I thought “Kingdom Coming” by Henry Clay Work was such a song. In form it’s a minstrel song, with a text in the slave dialect. Unlike almost any other minstrel song, it conveys a strong abolitionist sentiment.

Poets who disdained the minstrel song tradition wrote abolitionist texts in dialect, which also became popular songs, but they managed to offend the many who did not share their abolitionist viewpoints. That same audience embraced “Kingdom Coming” without hesitation.

So I assumed I’d be writing about forgotten historical relic. And then when I looked it up online, I found it has its own Wikipedia page! It made sense when I picked a video and listened. Continue reading

The versatility of Lawrence Brown, Ellington’s lead trombonist

Lawrence_Brown_1943The self-deprecating Lawrence Brown is best known as one the great players in Duke Ellington’s trombone section. In fact, when Brown joined, the Ellington band became the first jazz band to have three trombones. He is, of course, more than just a number.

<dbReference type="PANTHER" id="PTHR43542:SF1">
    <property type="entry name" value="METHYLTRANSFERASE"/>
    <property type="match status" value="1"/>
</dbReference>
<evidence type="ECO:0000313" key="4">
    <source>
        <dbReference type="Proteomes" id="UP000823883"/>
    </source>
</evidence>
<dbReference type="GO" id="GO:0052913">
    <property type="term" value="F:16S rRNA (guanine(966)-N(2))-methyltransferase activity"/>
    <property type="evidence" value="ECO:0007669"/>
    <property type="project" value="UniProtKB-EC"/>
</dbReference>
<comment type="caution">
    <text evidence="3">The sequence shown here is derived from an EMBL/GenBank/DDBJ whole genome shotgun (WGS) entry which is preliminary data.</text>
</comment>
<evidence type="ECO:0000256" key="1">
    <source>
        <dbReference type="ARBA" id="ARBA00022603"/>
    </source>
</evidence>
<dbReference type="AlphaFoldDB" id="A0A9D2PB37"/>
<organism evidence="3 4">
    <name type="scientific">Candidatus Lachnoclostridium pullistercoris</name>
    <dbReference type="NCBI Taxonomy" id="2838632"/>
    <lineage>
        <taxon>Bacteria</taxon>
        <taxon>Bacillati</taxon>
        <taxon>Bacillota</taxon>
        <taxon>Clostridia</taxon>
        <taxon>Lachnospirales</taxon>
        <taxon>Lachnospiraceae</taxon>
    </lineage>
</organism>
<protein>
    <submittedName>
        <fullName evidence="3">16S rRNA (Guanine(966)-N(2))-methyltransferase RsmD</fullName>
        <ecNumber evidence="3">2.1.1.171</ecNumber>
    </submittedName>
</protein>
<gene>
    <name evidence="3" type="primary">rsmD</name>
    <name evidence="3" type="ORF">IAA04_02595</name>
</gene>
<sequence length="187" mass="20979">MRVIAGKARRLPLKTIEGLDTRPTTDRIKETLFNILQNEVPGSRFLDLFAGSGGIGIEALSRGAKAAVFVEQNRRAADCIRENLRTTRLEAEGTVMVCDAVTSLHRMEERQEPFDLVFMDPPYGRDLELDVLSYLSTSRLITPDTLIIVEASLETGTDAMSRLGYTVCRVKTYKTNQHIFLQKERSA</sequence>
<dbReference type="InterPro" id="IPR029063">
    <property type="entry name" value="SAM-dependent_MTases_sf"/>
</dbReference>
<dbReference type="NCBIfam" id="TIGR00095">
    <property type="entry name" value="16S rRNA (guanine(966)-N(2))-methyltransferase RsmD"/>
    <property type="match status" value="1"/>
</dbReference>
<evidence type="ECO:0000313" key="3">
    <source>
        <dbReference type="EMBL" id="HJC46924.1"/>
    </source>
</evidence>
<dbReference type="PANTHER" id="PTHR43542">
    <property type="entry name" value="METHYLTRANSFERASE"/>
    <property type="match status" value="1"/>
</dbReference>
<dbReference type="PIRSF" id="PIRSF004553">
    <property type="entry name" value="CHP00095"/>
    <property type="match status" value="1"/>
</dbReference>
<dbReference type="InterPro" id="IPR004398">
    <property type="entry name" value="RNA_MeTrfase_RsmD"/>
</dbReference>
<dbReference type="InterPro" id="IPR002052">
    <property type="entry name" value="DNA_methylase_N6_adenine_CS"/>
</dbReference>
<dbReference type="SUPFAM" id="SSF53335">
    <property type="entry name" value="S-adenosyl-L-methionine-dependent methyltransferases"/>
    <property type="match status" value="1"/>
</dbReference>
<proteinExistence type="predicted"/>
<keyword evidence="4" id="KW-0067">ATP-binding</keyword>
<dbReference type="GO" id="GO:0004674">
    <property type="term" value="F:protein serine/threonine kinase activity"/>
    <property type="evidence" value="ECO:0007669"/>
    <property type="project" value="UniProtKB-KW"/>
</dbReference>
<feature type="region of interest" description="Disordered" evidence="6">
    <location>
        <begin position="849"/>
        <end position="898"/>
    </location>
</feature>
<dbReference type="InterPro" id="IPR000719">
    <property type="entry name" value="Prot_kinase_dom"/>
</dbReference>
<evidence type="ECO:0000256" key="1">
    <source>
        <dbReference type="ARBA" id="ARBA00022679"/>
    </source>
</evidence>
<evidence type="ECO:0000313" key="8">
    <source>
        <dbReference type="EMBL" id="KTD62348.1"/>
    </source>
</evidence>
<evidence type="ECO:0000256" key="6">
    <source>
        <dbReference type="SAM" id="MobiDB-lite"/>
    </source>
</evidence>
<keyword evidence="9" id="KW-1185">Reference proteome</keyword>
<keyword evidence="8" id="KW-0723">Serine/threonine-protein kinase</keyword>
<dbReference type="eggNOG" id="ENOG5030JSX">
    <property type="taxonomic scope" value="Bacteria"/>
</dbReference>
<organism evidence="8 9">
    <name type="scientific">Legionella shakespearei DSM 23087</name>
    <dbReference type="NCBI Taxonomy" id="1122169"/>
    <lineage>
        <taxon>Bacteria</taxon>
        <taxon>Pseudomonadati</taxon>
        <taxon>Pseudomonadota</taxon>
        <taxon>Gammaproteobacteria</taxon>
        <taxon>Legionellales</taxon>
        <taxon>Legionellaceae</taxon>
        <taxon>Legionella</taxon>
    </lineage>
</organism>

He became the band’s lead trombonist and a very versatile soloist. How versatile? In addition to his incredible displays of virtuosity, he is probably the first of the great jazz ballad trombonists.

But I described him as self-deprecating. He frequently spoke poorly of his own ability. It must have been an attempt to appear humble. If he believed his comments, it’s hard to see how anyone with so little self-confidence could succeed in anything! Continue reading

Before Beethoven’s Fifth Symphony Became a Cliche

Beethoven. popular music,classical music Vienna
Beethoven in 1804 when he composed the Fifth Symphony

Beethoven in 1804, the year he composed his Fifth Symphony / Detail of a portrait by W. J. Mähler

Not too long ago, when an orchestra announced it would play a piece of new music, they had to program it carefully. They performed between two very well-known and popular pieces and right before intermission.

The audience was stuck if it wanted to hear both favorites. New music was like medicine. It’s good for you, but no one expects you to like it. All of the favorites were once new. They never would have survived if audiences of their day behaved like modern audiences.

What is classical music, anyway?

Narrowly speaking “classical” music refers to the generation of Haydn, Mozart, and Beethoven, although only Beethoven was still living by the time anyone started to call it classical in order to distinguish it from popular music.